19: The Little Book, the Reed, and the Two Witnesses (Rev
The sixth trumpet had sounded.
Now we come to another interlude in which John saw a mighty angel who held a
little book. John was commanded to receive the book from the angel and eat it,
and he was to prophesy again about many peoples, nations, tongues, and kings.
In the next scene, John was given a reed for measurement and revealed about the
two powerful witnesses. This interlude sets the stage for the final woe (11:14)
in which God’s mystery will be finished.
“But in the days of the sounding
of the seventh angel, when he is about to sound, the mystery of God would be
finished, as He declared to His servants the prophets” (10:7).
Did You Know…?
1. Reed (11:1): “A bamboo-like cane that often reached a height
of 20 feet and grew in abundance in the waters along the banks of the Jordan.
Straight and light, the reed was a convenient measuring rod (see Ezek 40:3; Zec 2:1-2).” 13/1936
2. Court (11:2): “The court of the gentiles, approximately 26
3. Two olive trees and two lampstands
(11:4): “…an allusion to Joshua and Zerubbabel in
Zechariah’s vision, who were also said “to serve the Lord of all the earth”
(Zech 4:1-6a, 10b-14).” 9/505
4. Their dead bodies will lie in the street (11:8): “In the Near East the denial of burial was a flagrant violation
is unique about this vision in terms of John’s role?
1. Does the appearance of the angel resemble anything we have
seen before in Revelation?
2. What does the sealing of the words of the seven thunders
tell us about our knowledge of divine plan? (cf. 2Cor 12:3-4)
3. Record the proclamation of the angel.
4. Why does he swear by the everlasting God?
5. Read the following references and write down the types of
mysteries recorded in the Bible
5a. Eph 1:9-10; 3:4-6; Col
2:2,3; 1Tim 3:16
5b. Mt 13:11; Lk 17:20-21
5c. Eph 5:28-32; Rev 1:20; 19:7-8
5d. Rom 11:25-36
5e 1Cor 15:51-53; 1Thess 4:16-17
5f. Rev 17:5,7
6. What does it mean that the mystery of God would be finished?
7. In view of verse 11, what does the little book represent?
8a. Ezekiel had also been commanded to eat a scroll. Read his
experience in Ezek 3:1-3. Considering the situation and mission of both John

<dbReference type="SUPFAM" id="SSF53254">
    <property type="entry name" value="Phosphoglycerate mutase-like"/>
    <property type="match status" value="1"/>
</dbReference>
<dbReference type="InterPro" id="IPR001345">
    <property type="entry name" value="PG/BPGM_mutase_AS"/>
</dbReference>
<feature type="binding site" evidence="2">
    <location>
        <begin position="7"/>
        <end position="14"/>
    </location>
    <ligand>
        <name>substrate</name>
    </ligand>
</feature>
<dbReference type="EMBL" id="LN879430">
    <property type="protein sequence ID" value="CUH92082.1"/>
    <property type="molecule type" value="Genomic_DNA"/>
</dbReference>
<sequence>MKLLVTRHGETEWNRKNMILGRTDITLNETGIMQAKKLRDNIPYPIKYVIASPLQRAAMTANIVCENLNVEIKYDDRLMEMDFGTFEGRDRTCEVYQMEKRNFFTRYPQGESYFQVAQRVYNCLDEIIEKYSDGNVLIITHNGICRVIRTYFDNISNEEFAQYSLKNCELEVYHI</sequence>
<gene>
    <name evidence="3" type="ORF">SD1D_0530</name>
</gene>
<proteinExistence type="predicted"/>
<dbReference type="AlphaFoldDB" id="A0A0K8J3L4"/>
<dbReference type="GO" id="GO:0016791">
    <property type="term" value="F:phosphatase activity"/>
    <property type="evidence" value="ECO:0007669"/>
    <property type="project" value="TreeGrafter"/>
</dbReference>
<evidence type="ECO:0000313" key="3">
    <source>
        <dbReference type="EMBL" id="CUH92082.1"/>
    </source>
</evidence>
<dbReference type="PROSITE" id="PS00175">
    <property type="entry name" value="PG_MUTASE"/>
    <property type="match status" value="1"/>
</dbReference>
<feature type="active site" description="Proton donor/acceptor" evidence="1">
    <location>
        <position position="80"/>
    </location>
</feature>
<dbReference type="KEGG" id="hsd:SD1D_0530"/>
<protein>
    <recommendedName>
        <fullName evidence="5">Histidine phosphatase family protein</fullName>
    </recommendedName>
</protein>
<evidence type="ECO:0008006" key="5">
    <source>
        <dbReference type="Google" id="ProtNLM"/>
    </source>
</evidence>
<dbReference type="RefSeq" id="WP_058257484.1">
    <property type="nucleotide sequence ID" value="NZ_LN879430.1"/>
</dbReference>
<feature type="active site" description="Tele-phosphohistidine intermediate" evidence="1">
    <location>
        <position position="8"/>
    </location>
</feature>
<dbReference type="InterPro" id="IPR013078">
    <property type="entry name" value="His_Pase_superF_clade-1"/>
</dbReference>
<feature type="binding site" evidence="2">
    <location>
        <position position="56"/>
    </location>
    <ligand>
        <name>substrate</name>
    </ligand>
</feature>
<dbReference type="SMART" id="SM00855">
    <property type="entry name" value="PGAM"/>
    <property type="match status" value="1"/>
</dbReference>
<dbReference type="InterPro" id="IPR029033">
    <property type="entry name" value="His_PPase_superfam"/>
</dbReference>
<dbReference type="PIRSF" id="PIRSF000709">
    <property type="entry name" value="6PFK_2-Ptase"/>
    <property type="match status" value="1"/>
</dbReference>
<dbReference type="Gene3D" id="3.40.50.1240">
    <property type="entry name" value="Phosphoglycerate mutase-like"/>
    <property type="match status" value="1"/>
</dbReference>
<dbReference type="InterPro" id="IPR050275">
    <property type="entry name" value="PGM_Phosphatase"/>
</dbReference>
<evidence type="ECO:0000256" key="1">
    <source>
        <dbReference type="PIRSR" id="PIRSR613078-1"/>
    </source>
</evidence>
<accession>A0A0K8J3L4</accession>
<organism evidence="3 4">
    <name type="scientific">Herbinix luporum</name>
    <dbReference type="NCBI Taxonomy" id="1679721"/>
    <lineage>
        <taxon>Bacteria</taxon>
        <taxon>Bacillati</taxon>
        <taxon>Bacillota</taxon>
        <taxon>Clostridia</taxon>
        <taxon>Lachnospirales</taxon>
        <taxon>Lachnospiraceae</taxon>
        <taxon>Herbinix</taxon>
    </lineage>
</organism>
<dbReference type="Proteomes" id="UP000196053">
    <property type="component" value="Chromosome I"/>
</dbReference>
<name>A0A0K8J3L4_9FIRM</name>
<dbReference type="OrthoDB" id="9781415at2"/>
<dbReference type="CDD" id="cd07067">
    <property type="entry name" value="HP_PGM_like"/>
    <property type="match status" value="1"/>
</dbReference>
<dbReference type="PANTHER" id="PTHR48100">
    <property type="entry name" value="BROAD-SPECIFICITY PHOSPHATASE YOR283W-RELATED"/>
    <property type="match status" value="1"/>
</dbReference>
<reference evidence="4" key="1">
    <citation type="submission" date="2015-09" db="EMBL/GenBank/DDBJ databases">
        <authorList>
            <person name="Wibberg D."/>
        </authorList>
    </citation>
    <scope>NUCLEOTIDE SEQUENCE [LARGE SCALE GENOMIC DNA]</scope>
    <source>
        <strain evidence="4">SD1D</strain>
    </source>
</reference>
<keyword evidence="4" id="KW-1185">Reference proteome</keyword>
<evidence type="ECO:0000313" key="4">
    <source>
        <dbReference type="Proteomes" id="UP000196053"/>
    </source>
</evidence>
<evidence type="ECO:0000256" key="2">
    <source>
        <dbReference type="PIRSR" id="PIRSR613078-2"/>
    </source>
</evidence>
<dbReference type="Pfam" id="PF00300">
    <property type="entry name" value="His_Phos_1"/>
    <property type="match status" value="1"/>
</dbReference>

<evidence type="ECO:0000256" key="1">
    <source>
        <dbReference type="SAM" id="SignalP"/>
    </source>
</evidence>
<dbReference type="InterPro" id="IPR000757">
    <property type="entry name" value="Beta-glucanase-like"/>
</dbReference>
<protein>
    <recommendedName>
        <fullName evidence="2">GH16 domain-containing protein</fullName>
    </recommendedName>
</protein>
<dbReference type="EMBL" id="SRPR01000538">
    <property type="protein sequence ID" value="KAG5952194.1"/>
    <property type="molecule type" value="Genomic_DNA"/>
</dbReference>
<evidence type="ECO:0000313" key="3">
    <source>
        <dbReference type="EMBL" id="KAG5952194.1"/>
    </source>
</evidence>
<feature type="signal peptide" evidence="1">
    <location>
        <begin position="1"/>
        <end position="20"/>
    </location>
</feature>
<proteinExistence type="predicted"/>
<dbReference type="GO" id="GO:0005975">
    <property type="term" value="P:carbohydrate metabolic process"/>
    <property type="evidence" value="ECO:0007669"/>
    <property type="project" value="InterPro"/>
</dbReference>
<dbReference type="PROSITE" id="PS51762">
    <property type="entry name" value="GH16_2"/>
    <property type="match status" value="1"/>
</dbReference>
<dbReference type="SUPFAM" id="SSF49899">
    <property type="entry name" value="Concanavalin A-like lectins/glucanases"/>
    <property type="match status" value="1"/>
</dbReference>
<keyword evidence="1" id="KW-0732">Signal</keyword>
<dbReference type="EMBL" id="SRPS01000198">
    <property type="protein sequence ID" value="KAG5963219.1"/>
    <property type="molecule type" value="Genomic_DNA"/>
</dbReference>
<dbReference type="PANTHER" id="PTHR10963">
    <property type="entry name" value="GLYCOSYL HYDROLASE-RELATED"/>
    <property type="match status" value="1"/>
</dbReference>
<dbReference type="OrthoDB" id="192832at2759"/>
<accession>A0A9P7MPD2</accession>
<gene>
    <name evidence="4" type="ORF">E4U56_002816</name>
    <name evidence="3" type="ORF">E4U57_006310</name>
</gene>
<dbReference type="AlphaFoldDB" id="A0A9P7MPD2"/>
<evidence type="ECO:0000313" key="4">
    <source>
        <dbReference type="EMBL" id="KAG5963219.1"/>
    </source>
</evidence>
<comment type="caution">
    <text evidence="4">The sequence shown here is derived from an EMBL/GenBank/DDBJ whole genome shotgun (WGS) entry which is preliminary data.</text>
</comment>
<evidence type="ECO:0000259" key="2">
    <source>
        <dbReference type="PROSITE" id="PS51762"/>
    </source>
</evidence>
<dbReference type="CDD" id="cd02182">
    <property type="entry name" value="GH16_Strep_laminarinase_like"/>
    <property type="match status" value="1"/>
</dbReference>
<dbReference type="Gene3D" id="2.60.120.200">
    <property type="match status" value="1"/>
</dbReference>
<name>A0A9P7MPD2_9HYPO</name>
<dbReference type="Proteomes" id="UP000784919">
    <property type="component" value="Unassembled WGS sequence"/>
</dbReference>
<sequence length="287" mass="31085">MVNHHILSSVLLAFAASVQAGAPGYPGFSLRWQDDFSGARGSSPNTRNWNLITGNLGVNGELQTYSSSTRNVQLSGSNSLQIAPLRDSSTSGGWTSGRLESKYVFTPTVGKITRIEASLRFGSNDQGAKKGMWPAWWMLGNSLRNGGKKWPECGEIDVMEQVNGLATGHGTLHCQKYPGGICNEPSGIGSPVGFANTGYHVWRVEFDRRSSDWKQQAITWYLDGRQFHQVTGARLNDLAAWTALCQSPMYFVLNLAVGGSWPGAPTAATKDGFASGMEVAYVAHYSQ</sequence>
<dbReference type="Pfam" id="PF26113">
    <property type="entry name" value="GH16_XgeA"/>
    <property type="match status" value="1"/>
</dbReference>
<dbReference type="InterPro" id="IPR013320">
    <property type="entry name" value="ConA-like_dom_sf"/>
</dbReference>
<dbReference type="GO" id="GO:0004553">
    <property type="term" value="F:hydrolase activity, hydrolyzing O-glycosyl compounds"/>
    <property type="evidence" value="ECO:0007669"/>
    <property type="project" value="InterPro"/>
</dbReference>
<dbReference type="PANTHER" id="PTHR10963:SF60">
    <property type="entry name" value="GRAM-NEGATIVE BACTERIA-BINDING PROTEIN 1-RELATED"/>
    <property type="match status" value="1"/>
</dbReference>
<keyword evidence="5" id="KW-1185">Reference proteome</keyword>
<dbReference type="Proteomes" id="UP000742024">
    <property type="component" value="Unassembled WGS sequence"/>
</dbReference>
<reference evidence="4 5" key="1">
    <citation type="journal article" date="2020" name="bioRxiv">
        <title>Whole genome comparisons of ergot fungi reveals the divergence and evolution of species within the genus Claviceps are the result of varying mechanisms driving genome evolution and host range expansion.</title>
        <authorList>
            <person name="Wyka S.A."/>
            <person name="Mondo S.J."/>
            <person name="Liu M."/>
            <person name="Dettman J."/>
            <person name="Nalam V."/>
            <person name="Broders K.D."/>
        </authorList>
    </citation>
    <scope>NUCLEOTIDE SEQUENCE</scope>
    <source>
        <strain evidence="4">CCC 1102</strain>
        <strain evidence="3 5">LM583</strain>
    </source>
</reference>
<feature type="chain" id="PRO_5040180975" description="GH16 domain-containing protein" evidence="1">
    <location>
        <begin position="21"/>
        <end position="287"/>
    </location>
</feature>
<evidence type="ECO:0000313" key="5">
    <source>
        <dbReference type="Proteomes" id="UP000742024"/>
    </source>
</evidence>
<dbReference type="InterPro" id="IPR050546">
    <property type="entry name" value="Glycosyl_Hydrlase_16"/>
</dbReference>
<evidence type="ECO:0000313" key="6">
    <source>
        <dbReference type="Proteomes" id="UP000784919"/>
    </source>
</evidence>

and Ezekiel, what does the experience of sweetness and bitterness symbolize?
8b. What does it mean to eat God’s word?
Why must we eat God’s word before we can preach it to others?
8c. How has God’s word been sweet in your
mouth but bitter in your stomach?
8d. Have you ever been entrusted with a task that you would rather
avoid? How did you overcome your reluctance and end your complaints?
9a. What can we infer from verse 11:2 as
to the purpose of measuring the temple, the altar, and those who worship there?
9b. Compare the holy city with the great city of verse 8.
9c. What possible meanings are there to
the trampling of the holy city by the Gentiles?
9d. If the act of measuring symbolizes
divine separation of true and false worshippers, on what basis will the
separation be made? In other words, who does God consider as true worshippers?
Are you a true worshipper?
9e. If the forty-two months parallel half of the period of
tribulation in Dan 9:27 (half a week), which half would it be equivalent to?
10. Why must the measuring take place here, in view of the
progression of events in Revelation?
11. Compare the measuring with the work of the two witnesses.
Could these represent the two commissions of the church today? What are these
12. How long will the witnesses prophesy?
13a. Why do you think the witnesses are
clothed in sackcloth?
13b. What does this teach us about our
attitude when we preach to the world?
14. Read Zech 4:1-14 about the two olive trees and lampstands (gold pipes). If the two witnesses represent the
believers, what would be the significance of using the olive trees and lampstands to describe the church?
15a. Which two OT prophets performed
miracles similar to those in 6?
15b. Why do you think the witnesses were
given such great power?
16a. Why does the beast make war with and
kill the witnesses?
16b. When will the two witnesses be killed?
What teaching can we learn from this?
16c. What do “Sodom,”
and “where our Lord was crucified” collectively represent?
17a. What can we know about the inhabitants
of the earth from 9 and 10?
17b. Have you ever resented someone who pointed out your mistake?
What should you have done instead?
18a. How long were the two witnesses dead?
18b. Compare the resurrection of the witnesses with 1Thess 4:16-17.
19. Compare 11:14 with 10:6. What does it tell us about the timing
of the final judgments?